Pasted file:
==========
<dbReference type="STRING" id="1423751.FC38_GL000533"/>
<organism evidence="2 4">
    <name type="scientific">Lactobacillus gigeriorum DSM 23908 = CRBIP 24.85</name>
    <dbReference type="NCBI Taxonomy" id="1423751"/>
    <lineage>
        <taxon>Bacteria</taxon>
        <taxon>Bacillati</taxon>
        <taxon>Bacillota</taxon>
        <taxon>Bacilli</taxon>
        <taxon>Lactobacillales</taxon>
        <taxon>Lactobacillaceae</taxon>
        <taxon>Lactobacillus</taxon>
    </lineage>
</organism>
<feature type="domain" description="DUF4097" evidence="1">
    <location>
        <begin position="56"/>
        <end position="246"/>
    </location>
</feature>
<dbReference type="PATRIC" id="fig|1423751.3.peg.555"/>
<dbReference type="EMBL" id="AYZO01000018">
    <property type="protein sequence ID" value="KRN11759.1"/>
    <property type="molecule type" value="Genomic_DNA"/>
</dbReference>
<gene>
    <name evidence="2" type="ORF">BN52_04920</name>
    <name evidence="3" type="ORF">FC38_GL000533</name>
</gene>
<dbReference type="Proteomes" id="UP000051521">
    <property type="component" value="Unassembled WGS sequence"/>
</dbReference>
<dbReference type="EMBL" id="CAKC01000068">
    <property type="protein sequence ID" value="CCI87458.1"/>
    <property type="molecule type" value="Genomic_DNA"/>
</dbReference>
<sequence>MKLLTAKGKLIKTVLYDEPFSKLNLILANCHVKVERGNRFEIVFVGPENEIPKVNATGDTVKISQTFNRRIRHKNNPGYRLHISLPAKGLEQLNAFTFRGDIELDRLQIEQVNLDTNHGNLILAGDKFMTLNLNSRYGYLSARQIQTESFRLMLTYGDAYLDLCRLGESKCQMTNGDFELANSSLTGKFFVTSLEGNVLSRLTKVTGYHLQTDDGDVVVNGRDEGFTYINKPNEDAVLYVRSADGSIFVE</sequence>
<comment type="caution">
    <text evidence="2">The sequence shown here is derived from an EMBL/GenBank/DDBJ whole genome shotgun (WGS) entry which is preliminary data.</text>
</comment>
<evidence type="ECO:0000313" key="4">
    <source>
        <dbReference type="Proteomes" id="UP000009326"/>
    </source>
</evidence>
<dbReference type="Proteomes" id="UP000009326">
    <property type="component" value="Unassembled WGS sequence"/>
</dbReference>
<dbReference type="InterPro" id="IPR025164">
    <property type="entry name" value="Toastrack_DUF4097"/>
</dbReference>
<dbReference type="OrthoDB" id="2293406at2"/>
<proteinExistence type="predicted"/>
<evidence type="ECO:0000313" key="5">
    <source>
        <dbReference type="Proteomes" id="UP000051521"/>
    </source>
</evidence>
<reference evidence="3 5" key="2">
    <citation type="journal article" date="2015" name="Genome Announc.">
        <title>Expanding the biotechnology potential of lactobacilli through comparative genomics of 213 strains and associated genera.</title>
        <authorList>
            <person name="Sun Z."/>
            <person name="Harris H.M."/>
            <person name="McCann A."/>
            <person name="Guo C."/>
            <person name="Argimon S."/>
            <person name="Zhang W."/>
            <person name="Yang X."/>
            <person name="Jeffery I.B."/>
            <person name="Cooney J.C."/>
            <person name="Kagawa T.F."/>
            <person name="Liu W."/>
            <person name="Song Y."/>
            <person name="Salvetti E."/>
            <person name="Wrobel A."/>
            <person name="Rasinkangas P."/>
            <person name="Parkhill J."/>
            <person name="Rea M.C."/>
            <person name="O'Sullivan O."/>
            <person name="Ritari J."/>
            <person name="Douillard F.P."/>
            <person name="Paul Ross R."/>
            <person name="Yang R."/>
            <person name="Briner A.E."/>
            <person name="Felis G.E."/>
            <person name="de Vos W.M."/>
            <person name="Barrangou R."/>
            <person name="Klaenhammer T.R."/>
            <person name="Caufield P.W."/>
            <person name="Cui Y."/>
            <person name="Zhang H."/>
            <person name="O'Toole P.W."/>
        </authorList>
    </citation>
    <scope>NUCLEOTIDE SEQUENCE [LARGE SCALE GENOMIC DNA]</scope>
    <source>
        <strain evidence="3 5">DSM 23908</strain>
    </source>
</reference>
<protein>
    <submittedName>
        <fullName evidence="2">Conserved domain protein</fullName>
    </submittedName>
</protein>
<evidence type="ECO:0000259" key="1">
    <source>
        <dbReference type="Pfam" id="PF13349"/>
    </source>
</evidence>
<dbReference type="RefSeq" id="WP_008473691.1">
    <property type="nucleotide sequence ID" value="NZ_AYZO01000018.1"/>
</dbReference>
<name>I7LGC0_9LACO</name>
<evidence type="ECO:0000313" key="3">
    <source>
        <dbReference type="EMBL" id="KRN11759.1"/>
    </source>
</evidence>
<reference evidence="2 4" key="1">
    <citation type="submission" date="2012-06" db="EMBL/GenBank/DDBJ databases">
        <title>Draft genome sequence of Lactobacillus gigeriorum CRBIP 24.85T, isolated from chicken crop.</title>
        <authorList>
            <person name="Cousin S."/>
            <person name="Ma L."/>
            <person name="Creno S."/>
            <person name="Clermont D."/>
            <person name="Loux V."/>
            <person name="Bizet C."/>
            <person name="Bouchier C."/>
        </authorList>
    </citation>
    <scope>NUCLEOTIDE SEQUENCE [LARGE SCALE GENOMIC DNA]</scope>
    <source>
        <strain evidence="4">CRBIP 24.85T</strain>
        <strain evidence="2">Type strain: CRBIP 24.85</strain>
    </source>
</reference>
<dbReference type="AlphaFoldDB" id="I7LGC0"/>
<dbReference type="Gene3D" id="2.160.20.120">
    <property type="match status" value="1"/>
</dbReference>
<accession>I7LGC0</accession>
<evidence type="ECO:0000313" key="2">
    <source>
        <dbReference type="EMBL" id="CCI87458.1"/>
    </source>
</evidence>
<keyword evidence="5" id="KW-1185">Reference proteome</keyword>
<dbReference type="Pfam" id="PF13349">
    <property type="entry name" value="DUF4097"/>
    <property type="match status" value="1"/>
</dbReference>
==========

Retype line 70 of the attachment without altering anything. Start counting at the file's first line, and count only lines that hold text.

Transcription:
            <person name="Jeffery I.B."/>